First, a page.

JOHN: Mum I think it’s time you got me a tab, I’m 9 years old and my friends in class are making good use of theirs.
MUM: John I will get you a good phone when you’re 18, for now, face your books and master your Piano lessons.
JOHN: Mum my teacher told us that the world is now a global village during our Computer Science Class, she said this is as a result of technology and AI is gradually replacing a lot in our world.
MUM: Yes your teacher is correct but I don’t want your mind polluted as a child having some gadgets. When you turn 18, I will provide you a good tab.
JOHN: Mum aside the computers provided by my school, I find it difficult to continue some vital lessons at home. Soon, we shall be taught coding for kids in my school, how do I participate without access to the internet? Aren’t there safety guides for children trying to make good use of technology and its benefit?
MUM: I will consider this and your request.
JOHN: Thanks Mum!
The more digital skills children gain, the more opportunities they enjoy but these come with risks. Children’s use of the internet therefore needs to be managed without denying their right of access. Technology plays an important role in child’s empowerment as regards education and communication. It also brings benefits cutting across access to information, wider horizon of awareness, opportunities for self-expression and social interaction. In most developed countries, online communication is now part of children’s lives from their early age and developing countries are catching up.
The internet soon will become an inseparable part from the personal and social development of children’s lives, cutting off children from the world to protect them is not the solution. No doubts children are exposed to risks such as cyber bullying, exploitation and abuse by adult users but denying their digital rights is not the solution either rather, identify ways to ensure their online safety. Let’s examine some of these digital rights :
- Right to Freedom of Expression and Information
Every child has the right to freedom of expression and information whether offline or online. It includes seeking, receiving, ideas of all kinds either orally, in writing, print, form of art or through any other media of the child’s choice.(Convention on the Rights of a Child, Art13). The Digital World has brought about new possibilities and opportunities for children to acquire information and make their opinion known to a wide range of people. This comes with risk factors if there are no restrictions and safeguards put in place by parents, teachers, caregivers and the government.
- Right to Privacy and Data Protection
The Convention on the Rights of a Child (CRC) has clearly spelt out that no child shall be subjected to arbitrary or unlawful interference with his or her privacy, family or correspondence whether offline or online, unlawful attacks to the child’s honour and reputation. Collection of the data or information of a child and transferring to third parties without consent is a violation of their rights. The child has a right against such violation through legal representation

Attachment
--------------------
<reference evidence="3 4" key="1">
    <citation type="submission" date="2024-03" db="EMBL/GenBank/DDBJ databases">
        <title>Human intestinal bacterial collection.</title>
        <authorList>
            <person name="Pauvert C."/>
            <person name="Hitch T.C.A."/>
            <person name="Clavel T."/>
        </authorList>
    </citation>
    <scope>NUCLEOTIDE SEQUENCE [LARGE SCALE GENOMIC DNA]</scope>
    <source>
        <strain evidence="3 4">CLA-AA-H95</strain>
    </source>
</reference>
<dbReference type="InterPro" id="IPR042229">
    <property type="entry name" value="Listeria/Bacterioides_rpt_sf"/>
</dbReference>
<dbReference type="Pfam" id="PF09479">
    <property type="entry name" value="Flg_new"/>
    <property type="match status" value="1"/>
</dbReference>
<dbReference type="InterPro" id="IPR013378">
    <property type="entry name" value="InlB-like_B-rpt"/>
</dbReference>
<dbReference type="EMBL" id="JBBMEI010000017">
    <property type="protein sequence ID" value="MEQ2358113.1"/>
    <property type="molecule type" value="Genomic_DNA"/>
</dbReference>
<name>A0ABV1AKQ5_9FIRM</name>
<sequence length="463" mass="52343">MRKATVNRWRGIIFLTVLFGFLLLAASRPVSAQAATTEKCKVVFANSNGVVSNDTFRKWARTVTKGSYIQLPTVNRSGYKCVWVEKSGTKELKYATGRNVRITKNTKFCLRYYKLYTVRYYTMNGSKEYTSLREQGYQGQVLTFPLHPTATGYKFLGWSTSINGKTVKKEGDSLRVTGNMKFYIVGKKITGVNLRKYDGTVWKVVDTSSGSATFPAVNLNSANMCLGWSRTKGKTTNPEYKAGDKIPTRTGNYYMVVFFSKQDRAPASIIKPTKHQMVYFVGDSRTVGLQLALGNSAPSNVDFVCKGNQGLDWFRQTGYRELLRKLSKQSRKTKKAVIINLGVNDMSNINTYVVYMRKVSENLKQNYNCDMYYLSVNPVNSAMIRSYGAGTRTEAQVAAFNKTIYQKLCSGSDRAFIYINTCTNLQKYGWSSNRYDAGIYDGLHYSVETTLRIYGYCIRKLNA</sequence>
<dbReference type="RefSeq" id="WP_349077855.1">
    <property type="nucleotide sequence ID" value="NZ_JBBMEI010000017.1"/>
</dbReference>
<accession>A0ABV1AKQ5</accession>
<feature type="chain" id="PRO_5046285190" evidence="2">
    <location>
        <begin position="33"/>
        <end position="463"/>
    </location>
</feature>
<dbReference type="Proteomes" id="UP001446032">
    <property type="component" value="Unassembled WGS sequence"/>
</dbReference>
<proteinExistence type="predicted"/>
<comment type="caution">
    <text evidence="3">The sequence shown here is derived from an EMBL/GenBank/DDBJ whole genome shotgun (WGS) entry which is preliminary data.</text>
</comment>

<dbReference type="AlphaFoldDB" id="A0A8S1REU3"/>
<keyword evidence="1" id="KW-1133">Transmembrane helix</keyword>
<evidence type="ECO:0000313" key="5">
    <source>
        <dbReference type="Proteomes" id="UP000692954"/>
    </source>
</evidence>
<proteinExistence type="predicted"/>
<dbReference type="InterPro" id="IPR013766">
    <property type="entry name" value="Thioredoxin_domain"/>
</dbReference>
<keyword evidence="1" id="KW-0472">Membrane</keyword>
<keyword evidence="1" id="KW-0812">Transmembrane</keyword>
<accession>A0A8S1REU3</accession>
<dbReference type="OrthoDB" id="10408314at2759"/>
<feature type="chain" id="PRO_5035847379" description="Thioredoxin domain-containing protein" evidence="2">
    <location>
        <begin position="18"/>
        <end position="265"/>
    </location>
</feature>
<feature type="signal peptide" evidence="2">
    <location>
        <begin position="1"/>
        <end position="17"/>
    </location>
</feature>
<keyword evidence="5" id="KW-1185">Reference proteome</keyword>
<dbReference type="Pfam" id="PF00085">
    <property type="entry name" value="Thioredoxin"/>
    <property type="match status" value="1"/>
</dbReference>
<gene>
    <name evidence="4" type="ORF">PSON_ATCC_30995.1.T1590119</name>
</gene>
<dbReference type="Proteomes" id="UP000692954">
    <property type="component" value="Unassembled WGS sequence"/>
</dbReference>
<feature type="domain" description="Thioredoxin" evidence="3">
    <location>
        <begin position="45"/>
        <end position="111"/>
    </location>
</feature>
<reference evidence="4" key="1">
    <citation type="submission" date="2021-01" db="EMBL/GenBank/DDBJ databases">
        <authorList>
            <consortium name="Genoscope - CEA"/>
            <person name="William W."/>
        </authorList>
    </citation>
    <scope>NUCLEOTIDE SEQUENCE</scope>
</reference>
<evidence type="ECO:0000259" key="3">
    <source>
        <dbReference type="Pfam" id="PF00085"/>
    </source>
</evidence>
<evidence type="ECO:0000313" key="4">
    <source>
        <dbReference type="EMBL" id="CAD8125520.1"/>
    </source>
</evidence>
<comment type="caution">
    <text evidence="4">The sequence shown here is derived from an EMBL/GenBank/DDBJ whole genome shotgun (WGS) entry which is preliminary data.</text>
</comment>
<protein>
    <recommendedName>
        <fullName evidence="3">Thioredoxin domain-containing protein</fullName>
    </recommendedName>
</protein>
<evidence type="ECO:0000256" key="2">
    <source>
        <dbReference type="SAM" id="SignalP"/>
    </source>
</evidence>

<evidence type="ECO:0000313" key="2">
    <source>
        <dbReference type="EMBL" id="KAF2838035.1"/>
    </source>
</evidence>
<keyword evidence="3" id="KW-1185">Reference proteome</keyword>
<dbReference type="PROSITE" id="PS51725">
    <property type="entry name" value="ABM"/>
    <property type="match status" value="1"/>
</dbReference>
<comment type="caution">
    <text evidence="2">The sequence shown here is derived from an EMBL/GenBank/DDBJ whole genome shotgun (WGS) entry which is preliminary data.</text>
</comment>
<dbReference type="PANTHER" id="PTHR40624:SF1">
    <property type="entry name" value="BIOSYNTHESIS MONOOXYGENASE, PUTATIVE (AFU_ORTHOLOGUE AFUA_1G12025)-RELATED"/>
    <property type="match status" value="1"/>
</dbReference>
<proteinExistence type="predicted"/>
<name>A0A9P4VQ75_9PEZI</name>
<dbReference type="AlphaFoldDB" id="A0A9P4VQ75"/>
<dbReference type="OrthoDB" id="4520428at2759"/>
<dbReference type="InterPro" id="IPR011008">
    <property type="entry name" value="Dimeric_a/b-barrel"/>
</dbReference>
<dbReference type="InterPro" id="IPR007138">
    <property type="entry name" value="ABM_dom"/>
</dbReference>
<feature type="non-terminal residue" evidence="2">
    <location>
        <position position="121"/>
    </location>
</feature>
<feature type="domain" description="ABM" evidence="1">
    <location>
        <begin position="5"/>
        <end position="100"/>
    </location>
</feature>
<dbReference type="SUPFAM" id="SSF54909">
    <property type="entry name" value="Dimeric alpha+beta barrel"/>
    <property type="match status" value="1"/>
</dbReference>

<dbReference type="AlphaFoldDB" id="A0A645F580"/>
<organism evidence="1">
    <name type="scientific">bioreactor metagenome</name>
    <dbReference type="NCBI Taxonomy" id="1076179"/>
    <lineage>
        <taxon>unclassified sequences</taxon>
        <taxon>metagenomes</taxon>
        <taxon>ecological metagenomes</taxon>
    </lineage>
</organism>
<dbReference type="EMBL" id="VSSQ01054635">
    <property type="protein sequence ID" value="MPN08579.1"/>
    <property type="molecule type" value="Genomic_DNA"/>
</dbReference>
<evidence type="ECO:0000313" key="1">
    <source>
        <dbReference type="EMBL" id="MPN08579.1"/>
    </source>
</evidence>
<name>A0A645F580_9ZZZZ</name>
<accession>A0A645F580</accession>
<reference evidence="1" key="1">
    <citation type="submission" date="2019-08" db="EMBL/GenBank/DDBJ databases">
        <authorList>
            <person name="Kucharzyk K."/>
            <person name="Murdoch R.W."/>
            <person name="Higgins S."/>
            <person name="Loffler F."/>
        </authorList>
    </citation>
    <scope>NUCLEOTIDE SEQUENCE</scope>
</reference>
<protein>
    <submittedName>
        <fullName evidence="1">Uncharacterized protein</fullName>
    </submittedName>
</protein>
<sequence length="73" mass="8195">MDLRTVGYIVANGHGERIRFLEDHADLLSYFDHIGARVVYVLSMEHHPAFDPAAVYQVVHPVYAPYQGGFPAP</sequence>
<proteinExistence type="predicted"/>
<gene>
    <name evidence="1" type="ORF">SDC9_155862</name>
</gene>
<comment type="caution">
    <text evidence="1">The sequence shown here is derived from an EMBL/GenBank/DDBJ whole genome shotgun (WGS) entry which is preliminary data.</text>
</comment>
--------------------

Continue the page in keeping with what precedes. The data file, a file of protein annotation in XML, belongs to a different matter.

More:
- Right to Safety.
Art 3(CRC) provides for the safety of a child both online and offline from abuse, violence, exploitation, mistreatment and negligence.
- Right to Education and Digital Literacy.
Every child has equal opportunity and access to education without discrimination. Art 28(CRC). The educational system is expected to provide access to digital opportunities for the child’s benefit and how to cope with the risks from the digital world. Children should be able to access useful content needed for their development, broadening their horizon, they should gain skills to live freely and safely in the digital environment.
- Right to Assembly, Association, Participation and Play.
Children have right to freedom of association and peaceful assembly. This has been extended to the digital environment through social networking .
THE WAY OUT (SAFETY GUIDES FOR CHILDREN AND PARENTS).
- Spend time to teach your children about appropriate online behaviour or get someone reliable to teach them in your presence so you also learn. Online behaviours such as:
- Not sharing passwords,
- Never reveal personal information,
- Meeting someone online and visiting them without parental consent,
- Reporting threatening email or messages.
- Downloading apps without parental/guardian consent etc.
- Parents to bookmark children’s favourite sites.
- Inquire from your children’s school, online protection measures for your children in cases where they are mandated to use computers.
- Monitor time spent by children online.
- Watch out when they spend long hours online at night,
- Suddenly turn off the computer when you walk into their rooms
- They suddenly withdraw from discussing online activities and withdrawal enjoying family time.
Cutting children off the digital environment is not the solution,doing so is denying them the numerous benefits that come with technological advancement. Children can now learn digital skills at an early age and be solution providers, contributing to meaningful impact in our society. A Chinese Proverb rightly says “do not confine your children to your own learning, for they were born in another time”.
Success Oghosa Osaretin is a Legal Practitioner and can be reached via:
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